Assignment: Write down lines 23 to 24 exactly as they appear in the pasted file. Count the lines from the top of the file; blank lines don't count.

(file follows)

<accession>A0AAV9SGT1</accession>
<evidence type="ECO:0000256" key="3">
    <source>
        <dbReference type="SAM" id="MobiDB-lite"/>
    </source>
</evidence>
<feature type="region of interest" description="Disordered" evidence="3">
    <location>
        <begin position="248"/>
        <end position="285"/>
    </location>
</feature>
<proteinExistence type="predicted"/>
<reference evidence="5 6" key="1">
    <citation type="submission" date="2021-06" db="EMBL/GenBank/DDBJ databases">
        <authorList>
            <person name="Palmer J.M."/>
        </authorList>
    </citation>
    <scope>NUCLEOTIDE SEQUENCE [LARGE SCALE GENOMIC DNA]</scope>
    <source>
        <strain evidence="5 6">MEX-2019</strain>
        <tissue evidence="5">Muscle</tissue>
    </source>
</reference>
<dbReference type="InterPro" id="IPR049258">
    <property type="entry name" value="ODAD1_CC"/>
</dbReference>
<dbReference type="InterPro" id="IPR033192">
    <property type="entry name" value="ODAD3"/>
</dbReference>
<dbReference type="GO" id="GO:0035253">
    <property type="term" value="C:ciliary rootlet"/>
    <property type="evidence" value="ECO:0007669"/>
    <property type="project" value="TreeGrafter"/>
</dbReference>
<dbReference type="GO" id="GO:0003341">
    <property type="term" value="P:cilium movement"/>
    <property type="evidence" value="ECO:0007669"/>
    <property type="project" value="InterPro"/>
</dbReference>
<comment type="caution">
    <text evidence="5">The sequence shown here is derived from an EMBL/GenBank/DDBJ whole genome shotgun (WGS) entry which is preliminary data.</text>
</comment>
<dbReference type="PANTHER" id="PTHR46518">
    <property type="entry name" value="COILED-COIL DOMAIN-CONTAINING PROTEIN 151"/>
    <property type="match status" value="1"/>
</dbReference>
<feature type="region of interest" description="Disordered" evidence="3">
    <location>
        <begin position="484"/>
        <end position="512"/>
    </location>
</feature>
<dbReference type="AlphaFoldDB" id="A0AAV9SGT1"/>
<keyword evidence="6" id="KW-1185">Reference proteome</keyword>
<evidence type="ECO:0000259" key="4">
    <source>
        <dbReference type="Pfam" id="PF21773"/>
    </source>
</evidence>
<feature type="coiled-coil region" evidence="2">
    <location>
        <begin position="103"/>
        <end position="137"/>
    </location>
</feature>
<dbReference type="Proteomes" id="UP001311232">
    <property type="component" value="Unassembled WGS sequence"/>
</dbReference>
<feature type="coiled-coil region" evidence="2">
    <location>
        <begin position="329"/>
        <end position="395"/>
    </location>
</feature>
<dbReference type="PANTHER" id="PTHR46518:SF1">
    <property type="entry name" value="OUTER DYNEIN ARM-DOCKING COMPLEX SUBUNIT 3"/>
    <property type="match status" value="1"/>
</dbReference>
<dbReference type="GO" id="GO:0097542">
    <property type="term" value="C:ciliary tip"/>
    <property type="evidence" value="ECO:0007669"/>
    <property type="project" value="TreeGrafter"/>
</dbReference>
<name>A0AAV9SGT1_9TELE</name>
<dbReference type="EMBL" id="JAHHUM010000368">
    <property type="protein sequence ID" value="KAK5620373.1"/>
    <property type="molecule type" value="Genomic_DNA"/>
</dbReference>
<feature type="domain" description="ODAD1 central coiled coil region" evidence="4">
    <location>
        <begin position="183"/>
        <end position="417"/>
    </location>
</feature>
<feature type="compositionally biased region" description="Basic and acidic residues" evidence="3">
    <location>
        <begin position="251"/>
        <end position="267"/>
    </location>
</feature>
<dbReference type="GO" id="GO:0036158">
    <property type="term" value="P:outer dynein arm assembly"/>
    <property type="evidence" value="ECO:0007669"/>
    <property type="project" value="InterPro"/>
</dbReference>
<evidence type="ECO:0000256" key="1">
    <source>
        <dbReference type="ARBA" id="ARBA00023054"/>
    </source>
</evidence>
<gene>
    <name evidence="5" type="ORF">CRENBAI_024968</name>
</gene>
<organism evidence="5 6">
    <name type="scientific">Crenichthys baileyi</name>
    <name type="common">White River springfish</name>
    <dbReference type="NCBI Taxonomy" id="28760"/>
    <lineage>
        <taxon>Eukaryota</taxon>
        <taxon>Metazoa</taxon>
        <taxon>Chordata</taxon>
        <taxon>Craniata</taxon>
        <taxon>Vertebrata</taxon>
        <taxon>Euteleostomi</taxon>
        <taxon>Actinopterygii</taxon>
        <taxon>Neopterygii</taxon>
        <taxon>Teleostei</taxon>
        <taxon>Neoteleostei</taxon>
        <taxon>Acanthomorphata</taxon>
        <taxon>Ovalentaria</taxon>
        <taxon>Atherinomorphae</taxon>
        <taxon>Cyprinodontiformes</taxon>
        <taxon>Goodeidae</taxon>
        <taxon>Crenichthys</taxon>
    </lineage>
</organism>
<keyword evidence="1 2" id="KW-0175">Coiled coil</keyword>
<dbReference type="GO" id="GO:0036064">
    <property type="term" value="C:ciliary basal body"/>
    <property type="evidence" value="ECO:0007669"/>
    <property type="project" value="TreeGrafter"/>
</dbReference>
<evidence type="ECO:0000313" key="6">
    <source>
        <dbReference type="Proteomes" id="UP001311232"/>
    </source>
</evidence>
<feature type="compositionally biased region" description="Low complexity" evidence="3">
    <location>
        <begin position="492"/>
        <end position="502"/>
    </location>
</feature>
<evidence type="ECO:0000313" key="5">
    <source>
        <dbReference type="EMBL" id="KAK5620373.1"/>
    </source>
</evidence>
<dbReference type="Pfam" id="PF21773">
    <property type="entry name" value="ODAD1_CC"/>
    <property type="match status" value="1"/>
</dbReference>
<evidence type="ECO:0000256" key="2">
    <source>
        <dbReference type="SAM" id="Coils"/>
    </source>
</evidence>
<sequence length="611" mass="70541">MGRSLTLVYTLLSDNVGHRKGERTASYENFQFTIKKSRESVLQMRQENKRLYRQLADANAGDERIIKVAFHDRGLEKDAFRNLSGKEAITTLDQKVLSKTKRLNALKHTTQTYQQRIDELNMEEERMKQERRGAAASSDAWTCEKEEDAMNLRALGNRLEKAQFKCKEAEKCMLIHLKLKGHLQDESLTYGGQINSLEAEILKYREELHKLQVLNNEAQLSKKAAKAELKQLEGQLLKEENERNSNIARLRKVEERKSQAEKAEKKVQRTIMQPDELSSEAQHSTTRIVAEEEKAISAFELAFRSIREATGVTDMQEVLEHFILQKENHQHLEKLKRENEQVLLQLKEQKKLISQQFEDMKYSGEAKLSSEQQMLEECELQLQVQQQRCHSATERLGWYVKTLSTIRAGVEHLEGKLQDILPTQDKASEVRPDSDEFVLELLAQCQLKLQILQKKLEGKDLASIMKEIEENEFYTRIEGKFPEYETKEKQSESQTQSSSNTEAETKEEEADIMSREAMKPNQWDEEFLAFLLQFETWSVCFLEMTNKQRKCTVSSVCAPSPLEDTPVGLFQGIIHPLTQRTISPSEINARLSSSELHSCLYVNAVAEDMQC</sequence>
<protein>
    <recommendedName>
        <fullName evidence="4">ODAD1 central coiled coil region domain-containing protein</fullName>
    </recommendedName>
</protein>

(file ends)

        <tissue evidence="5">Muscle</tissue>
    </source>